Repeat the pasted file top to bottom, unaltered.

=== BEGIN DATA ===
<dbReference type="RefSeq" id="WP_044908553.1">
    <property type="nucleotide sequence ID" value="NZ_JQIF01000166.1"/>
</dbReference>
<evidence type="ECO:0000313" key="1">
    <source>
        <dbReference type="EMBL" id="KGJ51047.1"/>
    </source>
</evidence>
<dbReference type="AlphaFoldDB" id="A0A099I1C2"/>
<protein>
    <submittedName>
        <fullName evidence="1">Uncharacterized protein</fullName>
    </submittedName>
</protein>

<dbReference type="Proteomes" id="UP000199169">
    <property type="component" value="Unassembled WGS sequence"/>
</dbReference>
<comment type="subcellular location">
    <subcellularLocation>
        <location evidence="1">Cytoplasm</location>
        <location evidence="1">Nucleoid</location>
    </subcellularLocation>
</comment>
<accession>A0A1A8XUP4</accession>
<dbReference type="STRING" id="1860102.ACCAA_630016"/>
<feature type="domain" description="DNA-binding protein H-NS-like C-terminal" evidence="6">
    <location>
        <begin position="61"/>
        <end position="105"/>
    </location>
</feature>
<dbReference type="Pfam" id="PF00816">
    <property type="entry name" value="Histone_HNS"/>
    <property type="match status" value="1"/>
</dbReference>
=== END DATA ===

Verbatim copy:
<dbReference type="RefSeq" id="WP_044908553.1">
    <property type="nucleotide sequence ID" value="NZ_JQIF01000166.1"/>
</dbReference>
<evidence type="ECO:0000313" key="1">
    <source>
        <dbReference type="EMBL" id="KGJ51047.1"/>
    </source>
</evidence>
<dbReference type="AlphaFoldDB" id="A0A099I1C2"/>
<protein>
    <submittedName>
        <fullName evidence="1">Uncharacterized protein</fullName>
    </submittedName>
</protein>

<dbReference type="Proteomes" id="UP000199169">
    <property type="component" value="Unassembled WGS sequence"/>
</dbReference>
<comment type="subcellular location">
    <subcellularLocation>
        <location evidence="1">Cytoplasm</location>
        <location evidence="1">Nucleoid</location>
    </subcellularLocation>
</comment>
<accession>A0A1A8XUP4</accession>
<dbReference type="STRING" id="1860102.ACCAA_630016"/>
<feature type="domain" description="DNA-binding protein H-NS-like C-terminal" evidence="6">
    <location>
        <begin position="61"/>
        <end position="105"/>
    </location>
</feature>
<dbReference type="Pfam" id="PF00816">
    <property type="entry name" value="Histone_HNS"/>
    <property type="match status" value="1"/>
</dbReference>